Health-care reform is necessary, but what is unfolding in Washington, D.C., is the wrong solution to a legitimate problem. Legislation currently on the table will result in dramatically higher premiums based on costly, above-market minimum benefits and a weak requirement that people purchase and maintain coverage. Both of these policy choices by Congress would mean more expensive premiums for consumers.
Much attention is nevertheless being given to high-profile topics such as the government-run public plan or the latest developments in Congress — such as the recent passage of a bill in the House. I remain greatly troubled by the long-term fiscal impact of this legislation, with its large spending increases inevitably adding to an already huge deficit. But in the short-term, too little attention is being given to the real impact of reform proposals on premiums for everyone who has health-care coverage they want to keep.
Congress is specifically addressing two important issues in this debate in a wrongheaded fashion. First, the bills under discussion dictate benefit packages higher than many consumers choose today. That can’t be done without raising premiums.
Second, Congress is taking the easy way out — especially in the Senate — by weakening the individual mandate to purchase insurance that must go hand-in-hand with requiring health plans to offer coverage regardless of pre-existing conditions. Without a strong mandate, many people will logically avoid purchasing insurance until they need medical attention, thus driving up the cost of insurance for everyone else.
The concept of insurance doesn’t work if people don’t obtain and maintain coverage. For example, you would never allow someone to purchase homeowners insurance once their house was on fire. People opting into the system only when they are in need of coverage is unsustainable, yet that’s what Congress is proposing.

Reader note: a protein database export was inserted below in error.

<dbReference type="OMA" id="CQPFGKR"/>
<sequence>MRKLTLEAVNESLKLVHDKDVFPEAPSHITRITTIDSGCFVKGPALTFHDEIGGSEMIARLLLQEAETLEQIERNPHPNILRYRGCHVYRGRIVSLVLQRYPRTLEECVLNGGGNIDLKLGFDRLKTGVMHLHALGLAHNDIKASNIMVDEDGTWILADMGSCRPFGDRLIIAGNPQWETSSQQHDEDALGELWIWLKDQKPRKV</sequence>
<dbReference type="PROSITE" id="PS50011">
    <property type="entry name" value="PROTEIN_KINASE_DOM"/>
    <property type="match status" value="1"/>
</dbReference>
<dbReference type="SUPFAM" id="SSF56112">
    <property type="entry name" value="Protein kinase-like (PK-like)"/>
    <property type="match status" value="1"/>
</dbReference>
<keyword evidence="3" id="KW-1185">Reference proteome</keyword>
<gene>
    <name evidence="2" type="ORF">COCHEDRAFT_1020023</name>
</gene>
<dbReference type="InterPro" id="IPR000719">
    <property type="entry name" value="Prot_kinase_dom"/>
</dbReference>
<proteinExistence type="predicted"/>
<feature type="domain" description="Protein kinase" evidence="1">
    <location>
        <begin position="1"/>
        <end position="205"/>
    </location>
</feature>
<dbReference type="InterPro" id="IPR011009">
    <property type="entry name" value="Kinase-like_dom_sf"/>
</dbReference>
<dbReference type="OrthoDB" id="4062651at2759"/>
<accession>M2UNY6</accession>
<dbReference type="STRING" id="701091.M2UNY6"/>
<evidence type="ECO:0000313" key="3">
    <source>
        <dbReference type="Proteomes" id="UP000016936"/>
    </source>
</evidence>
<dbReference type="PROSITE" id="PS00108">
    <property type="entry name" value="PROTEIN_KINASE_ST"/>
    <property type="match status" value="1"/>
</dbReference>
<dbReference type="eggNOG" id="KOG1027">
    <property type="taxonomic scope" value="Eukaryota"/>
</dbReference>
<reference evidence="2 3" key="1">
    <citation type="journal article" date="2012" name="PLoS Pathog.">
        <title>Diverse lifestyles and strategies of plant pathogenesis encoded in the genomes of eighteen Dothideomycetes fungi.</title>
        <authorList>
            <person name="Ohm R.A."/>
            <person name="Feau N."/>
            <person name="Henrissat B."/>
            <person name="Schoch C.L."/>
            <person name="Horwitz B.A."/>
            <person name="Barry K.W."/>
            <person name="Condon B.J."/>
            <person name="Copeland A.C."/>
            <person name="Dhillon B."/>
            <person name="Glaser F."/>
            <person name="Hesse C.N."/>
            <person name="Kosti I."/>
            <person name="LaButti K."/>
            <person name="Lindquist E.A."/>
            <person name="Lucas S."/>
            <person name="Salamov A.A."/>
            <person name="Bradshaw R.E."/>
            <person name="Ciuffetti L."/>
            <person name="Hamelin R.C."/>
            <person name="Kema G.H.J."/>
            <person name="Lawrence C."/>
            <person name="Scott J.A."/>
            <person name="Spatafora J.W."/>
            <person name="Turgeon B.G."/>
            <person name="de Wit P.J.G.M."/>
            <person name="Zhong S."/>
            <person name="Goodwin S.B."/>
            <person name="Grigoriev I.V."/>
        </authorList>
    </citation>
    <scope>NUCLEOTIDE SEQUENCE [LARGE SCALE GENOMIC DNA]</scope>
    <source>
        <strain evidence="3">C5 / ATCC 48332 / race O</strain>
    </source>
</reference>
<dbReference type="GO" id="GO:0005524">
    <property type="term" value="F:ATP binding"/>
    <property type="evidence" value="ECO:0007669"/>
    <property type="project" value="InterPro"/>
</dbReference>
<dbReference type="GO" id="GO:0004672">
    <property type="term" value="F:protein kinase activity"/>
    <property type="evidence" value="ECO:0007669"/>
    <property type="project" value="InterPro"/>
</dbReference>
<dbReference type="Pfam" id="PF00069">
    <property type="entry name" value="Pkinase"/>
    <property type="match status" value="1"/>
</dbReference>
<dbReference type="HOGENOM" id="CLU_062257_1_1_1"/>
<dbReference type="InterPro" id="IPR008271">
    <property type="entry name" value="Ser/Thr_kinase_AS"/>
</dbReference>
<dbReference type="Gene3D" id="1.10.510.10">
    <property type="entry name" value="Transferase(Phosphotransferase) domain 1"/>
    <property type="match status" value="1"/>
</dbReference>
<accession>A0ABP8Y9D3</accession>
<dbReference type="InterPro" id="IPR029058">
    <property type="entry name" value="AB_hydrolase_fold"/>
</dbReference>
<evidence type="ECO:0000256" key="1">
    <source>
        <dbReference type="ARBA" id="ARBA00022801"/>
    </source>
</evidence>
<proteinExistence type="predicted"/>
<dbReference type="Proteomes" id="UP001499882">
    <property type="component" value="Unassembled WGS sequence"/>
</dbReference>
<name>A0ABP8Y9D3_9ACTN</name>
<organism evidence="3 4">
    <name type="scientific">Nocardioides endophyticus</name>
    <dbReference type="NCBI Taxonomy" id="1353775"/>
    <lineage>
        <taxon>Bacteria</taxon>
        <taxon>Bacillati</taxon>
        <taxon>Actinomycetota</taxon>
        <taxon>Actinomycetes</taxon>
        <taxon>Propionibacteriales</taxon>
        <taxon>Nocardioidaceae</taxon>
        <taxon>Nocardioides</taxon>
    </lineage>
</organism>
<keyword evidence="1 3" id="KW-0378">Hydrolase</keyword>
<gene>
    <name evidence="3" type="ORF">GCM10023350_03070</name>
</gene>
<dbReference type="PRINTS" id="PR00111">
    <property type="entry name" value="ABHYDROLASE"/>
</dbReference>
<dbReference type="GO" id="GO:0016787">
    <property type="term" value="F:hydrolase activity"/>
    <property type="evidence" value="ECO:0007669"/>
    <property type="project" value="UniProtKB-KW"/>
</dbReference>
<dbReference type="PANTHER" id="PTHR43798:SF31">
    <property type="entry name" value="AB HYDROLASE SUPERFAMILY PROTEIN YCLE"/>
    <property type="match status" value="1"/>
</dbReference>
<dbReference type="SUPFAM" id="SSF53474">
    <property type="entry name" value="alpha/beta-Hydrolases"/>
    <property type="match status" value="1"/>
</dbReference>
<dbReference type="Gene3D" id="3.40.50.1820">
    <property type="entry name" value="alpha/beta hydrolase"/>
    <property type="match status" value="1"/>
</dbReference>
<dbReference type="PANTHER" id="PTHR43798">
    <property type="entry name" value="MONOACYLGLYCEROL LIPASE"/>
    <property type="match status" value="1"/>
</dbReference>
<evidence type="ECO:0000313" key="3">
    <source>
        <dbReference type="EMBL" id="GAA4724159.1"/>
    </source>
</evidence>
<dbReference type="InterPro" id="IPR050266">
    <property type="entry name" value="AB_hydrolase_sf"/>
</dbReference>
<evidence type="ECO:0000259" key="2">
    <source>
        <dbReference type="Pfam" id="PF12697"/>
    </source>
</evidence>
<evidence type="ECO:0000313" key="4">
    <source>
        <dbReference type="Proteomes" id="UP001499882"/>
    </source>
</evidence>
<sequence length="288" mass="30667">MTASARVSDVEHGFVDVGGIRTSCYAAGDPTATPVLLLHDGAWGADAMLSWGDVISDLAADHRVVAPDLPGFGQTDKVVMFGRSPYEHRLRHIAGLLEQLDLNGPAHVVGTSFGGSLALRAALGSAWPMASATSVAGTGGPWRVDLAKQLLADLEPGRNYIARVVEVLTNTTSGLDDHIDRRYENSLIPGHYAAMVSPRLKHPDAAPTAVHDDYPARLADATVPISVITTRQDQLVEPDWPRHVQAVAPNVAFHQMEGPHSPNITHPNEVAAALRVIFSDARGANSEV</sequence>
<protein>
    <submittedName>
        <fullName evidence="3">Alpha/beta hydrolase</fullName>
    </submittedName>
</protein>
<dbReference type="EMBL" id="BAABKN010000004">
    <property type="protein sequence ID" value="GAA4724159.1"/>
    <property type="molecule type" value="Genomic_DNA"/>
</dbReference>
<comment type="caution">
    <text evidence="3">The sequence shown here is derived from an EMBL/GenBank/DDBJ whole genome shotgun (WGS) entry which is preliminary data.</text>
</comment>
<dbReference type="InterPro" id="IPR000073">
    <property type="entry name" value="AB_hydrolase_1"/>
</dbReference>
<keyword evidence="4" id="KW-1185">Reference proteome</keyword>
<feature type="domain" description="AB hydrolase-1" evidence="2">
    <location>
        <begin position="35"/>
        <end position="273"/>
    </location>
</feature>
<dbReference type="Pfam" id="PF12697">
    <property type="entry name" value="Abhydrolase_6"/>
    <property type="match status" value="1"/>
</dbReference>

If that concept sounds vaguely familiar to longtime residents of our state, it should. Washington has had direct experience with well-intended reforms that had catastrophic impact on consumer access and affordability. Flawed state legislation in 1993 created a system where people could purchase health-care coverage only when needed. The result was healthy people opting out of coverage while those in need stayed in the system.
That “adverse selection” cratered the marketplace for individual coverage, shattered consumer access to coverage, and sent premiums skyrocketing. Equilibrium was only restored in 2000 when Gov. Gary Locke and the Legislature stepped in to fix the “reforms.” We should not repeat that mistake at the federal level.
A number of voices are now raising concerns that flawed provisions in current legislation will have a profoundly negative impact on premiums. Locally, Premera Blue Cross has analyzed the impact of proposed reforms, in addition to expected increases based on recent trends in medical costs. Here are the estimated impacts of health-care reform on premiums for Premera members in 2013, when legislation would take effect:
- A 53-percent increase in the individual market. Meaning annual premiums for a 40-year-old individual would rise from an estimated $4,430 in 2013 to $6,790.
- A 36-percent increase in the employer-based, small-group market. Meaning annual premiums for a family plan, for a couple ages 40 and 37 with two children, would rise from an estimated $19,930 in 2013 to $27,150.
This is not an acceptable outcome. Yet the impact of current reform proposals on premiums is being cavalierly dismissed by many in Congress — even as proposed legislation will certainly send average premiums soaring. There are many flaws with what Congress is doing on this important issue. Some issues such as the government-run public plan and tax increases to fund a painfully expensive proposal receive more headlines than others. But, everyone with health-care coverage right now should be concerned that Congress is on the wrong track.